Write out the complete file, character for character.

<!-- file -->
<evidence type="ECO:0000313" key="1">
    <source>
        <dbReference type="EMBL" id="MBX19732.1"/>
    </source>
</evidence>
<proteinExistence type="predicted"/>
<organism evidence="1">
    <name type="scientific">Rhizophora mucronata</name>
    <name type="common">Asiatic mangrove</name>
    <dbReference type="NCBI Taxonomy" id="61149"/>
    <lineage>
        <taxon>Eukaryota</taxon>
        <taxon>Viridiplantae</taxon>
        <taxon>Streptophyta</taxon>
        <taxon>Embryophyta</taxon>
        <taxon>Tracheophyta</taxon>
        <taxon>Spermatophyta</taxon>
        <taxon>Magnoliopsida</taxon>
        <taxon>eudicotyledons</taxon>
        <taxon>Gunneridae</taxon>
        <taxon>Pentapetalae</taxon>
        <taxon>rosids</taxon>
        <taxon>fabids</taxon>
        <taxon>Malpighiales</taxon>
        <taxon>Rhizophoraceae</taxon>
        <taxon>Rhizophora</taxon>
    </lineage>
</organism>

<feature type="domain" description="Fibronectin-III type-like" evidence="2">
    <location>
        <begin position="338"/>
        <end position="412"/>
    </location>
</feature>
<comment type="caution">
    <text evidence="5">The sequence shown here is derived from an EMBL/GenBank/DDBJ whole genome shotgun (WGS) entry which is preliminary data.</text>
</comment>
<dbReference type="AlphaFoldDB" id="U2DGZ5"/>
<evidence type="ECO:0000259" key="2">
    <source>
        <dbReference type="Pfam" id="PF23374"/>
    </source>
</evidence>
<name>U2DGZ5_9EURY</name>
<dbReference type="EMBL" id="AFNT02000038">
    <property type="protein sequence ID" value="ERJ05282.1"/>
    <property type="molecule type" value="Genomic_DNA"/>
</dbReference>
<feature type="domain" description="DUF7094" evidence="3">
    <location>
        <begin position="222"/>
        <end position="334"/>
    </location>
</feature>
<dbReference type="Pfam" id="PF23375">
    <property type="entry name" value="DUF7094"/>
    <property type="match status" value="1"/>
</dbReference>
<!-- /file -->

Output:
<evidence type="ECO:0000313" key="1">
    <source>
        <dbReference type="EMBL" id="MBX19732.1"/>
    </source>
</evidence>
<proteinExistence type="predicted"/>
<organism evidence="1">
    <name type="scientific">Rhizophora mucronata</name>
    <name type="common">Asiatic mangrove</name>
    <dbReference type="NCBI Taxonomy" id="61149"/>
    <lineage>
        <taxon>Eukaryota</taxon>
        <taxon>Viridiplantae</taxon>
        <taxon>Streptophyta</taxon>
        <taxon>Embryophyta</taxon>
        <taxon>Tracheophyta</taxon>
        <taxon>Spermatophyta</taxon>
        <taxon>Magnoliopsida</taxon>
        <taxon>eudicotyledons</taxon>
        <taxon>Gunneridae</taxon>
        <taxon>Pentapetalae</taxon>
        <taxon>rosids</taxon>
        <taxon>fabids</taxon>
        <taxon>Malpighiales</taxon>
        <taxon>Rhizophoraceae</taxon>
        <taxon>Rhizophora</taxon>
    </lineage>
</organism>

<feature type="domain" description="Fibronectin-III type-like" evidence="2">
    <location>
        <begin position="338"/>
        <end position="412"/>
    </location>
</feature>
<comment type="caution">
    <text evidence="5">The sequence shown here is derived from an EMBL/GenBank/DDBJ whole genome shotgun (WGS) entry which is preliminary data.</text>
</comment>
<dbReference type="AlphaFoldDB" id="U2DGZ5"/>
<evidence type="ECO:0000259" key="2">
    <source>
        <dbReference type="Pfam" id="PF23374"/>
    </source>
</evidence>
<name>U2DGZ5_9EURY</name>
<dbReference type="EMBL" id="AFNT02000038">
    <property type="protein sequence ID" value="ERJ05282.1"/>
    <property type="molecule type" value="Genomic_DNA"/>
</dbReference>
<feature type="domain" description="DUF7094" evidence="3">
    <location>
        <begin position="222"/>
        <end position="334"/>
    </location>
</feature>
<dbReference type="Pfam" id="PF23375">
    <property type="entry name" value="DUF7094"/>
    <property type="match status" value="1"/>
</dbReference>